• 1-year warranty; some Nespresso machines offer longer coverage.

DeLonghi EC702

DeLonghi EC702 Review

A good entry-level espresso machine, the semi-automatic DeLonghi EC702 pleases hundreds of owners with its ease of use and high-quality espresso with the requisite crema, which strikes some reviewers as totally authentic. With separate thermostats for water and steam, brewing and frothing can be accomplished simultaneously, so the espresso and milk can come together at optimum heat. The downside, according to some reviews, is a relatively short lifespan, and like most of the competition, it carries only a 1-year warranty.

  • Accommodates pods or ground coffee; single or double shot.

  • Self-priming unit heats quickly; stainless steel boiler maintains temperature, so users can brew several cups without waiting.

  • Separate thermostats for water (coffee) and steam (milk).

  • Milk frothing wand; cup warmer on top.

  • User-friendly operation appeals to novices.

  • Scattered gripes in reviews that shots are weak, the water reservoir is tricky to remove, and the filter may fall out.

  • Puck is on the wet side, so cleaning can be messy, owners say.

  • Must be shut down manually.

  • Some reports of early demise.

Mr. Coffee Café Barista

Mr. Coffee Café Barista Review

The semi-automatic Mr. Coffee Café Barista might not satisfy espresso geeks, but a vast majority of owners are thrilled with its performance and the money saved by preparing their daily brew at home. Users crow that it makes espressos, cappuccinos, and lattes that rival drinks at popular coffee chains. Although it's not incredibly powerful, at 1,040 watts, it has a full 15-bar pump and turns out a cup with a good crema in less than two minutes. The integrated milk frother, which deposits steamed milk directly into the cup as espresso pours out, is a winning feature; neither the espresso nor the milk has a chance to cool while awaiting the addition of the other.

  • Mixes frothed milk and espresso directly in the cup for cappuccinos and lattes.

  • Produces single and double shots; accommodates ground beans and pods (with purchase of a pod portafilter).

  • User-friendly controls: Just select the brew type and hit a button.

  • Control dial for choosing the foam level for milk.

  • Adjustable cup tray lets users select any size cup or mug; cup warmer shelf on top.

  • Programmed cleaning cycle.

  • Some complaints about inconsistent water temperature and insufficiently hot water for top-notch espresso.

  • Longevity may be limited to a few years, reviews suggest; 1-year limited warranty.

  • Scattered grumbling about dripping after extraction.

  • Portafilters clog if beans are ground too fine, according to some reviews.

DeLonghi Nespresso Inissia

DeLonghi Nespresso Inissia Review

This unassuming, little Nespresso machine by DeLonghi makes a good number of espresso drinkers happy with its price and performance. It's a fast and easy way to get good espresso consistently, reviewers say, and many consider the brew just right, although a few say the lungo can be hit or miss. Reviews also say the Inissia (EN.80) is well-suited to office environments, taking up little space, producing no mess, and requiring little cleanup. Cappuccino and latte fans may want to look elsewhere, given the absence of a frothing mechanism, or they can look for a bundle that includes an Aeroccino frother along with the machine. Those worried about finding the pods will be happy to know that, in addition to the online site, Nespresso has an app that allows users to order replacement pods directly from their phones or find stores that sell them nearby. The app also provides recycling locations.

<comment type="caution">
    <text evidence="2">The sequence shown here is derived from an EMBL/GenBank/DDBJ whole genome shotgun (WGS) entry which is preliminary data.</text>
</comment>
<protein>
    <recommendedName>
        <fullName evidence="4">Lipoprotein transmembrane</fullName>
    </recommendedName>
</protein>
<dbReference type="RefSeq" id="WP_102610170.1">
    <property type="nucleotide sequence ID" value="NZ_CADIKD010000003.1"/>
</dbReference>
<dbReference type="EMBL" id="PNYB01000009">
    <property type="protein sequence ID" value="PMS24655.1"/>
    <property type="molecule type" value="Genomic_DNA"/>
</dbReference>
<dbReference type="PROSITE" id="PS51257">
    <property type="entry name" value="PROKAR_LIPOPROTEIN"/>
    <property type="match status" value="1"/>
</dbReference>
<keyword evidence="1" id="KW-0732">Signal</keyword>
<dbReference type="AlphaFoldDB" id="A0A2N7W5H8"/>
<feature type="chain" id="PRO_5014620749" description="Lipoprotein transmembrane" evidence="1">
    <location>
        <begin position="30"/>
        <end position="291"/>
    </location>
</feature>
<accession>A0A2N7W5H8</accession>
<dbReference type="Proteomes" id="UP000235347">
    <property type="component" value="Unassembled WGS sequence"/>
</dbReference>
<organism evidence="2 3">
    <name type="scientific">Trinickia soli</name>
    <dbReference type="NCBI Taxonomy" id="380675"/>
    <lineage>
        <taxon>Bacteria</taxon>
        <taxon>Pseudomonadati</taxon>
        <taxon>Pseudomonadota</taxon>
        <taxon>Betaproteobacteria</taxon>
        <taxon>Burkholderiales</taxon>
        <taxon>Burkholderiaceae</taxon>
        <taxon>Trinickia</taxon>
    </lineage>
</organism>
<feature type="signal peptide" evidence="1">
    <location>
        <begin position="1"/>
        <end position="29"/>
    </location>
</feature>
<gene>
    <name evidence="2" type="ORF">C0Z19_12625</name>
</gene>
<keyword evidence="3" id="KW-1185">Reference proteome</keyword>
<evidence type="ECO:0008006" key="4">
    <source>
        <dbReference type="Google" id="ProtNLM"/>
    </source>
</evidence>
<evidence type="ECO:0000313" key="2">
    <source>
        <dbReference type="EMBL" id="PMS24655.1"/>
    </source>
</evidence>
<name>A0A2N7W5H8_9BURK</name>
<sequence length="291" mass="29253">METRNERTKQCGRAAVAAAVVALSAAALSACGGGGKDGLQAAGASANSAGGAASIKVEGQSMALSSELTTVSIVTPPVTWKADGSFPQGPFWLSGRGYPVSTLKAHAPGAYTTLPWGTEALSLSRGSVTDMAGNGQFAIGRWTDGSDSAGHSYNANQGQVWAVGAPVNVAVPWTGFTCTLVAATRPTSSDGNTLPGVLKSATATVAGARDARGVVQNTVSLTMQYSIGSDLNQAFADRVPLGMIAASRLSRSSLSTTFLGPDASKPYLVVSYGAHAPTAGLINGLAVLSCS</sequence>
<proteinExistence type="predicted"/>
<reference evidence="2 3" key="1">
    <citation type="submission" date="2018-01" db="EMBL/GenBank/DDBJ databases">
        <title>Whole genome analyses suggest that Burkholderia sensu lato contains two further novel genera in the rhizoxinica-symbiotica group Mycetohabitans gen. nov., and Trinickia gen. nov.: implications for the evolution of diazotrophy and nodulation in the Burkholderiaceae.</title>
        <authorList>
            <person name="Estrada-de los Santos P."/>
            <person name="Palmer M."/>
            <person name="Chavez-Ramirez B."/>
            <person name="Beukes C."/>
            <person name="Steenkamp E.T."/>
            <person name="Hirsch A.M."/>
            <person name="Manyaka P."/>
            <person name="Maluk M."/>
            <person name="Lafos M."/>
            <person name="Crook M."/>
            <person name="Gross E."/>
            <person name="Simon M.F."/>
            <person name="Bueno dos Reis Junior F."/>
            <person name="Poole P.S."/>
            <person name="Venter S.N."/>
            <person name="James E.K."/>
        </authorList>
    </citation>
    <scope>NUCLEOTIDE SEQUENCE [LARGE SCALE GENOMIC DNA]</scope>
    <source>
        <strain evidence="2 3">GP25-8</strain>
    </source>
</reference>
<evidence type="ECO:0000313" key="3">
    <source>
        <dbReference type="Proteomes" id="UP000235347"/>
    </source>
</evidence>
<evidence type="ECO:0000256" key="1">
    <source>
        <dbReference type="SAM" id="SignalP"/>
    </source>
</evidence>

• Cheapest Nespresso machine available.

  • Makes espresso (ristretto) and lungo sizes; automatically shuts off.

  • Heats up in 25 seconds; 19 bars of pressure.

  • Drip tray folds up to fit larger cups.

  • Incredibly compact, at just 4.7 inches wide and 9 inches high; easily stows away; carry handle.

  • 2-year warranty is longer than many competitors'.

  • Takes Nespresso pods only.

  • Lacks a frothing mechanism for milk.

  • Lifespan may be limited to weeks or months, according to some reviews.

Gourmia GCM6500

Gourmia GCM6500 Review

A cheaper version of the iconic Nespresso machines, the Gourmia GCM6500 sates many users' thirst for espresso, cappuccinos, and lattes at a budget price. In fact, according to many reviewers, it makes the best espresso going. This model also wins over fans with its simplicity and precision — there's no guesswork or learning curve. It uses prepackaged pods, and milk for cappuccinos and lattes is frothed and meted out automatically. But for the ease, users sacrifice some control, quality, and choice, and aficionados caution against expecting a brew that rivals the offerings of the best high-end café. Reliance on Nespresso-style pods specifically is a pitfall; users gripe about their limited availability.

  • No measuring required: pod-only system for coffee and a preprogrammed amount of milk.

  • 1-touch operation: just press a button for an espresso, lungo, cappuccino, or latte; auto shut-off.

  • Milk reservoir; frothed milk automatically flows directly into the cup.

  • High-powered, at 1,500 watts; 19 bars of pump pressure; heats up in 60 seconds.

  • Removable drip tray accommodates taller cups.

  • Self-cleaning system.

  • Takes Nespresso or Nespresso-compatible pods only.

  • Thin crema, according to reviews, and drinks aren't hot enough.

  • Some complaints about build quality, leaking, and short lifespan.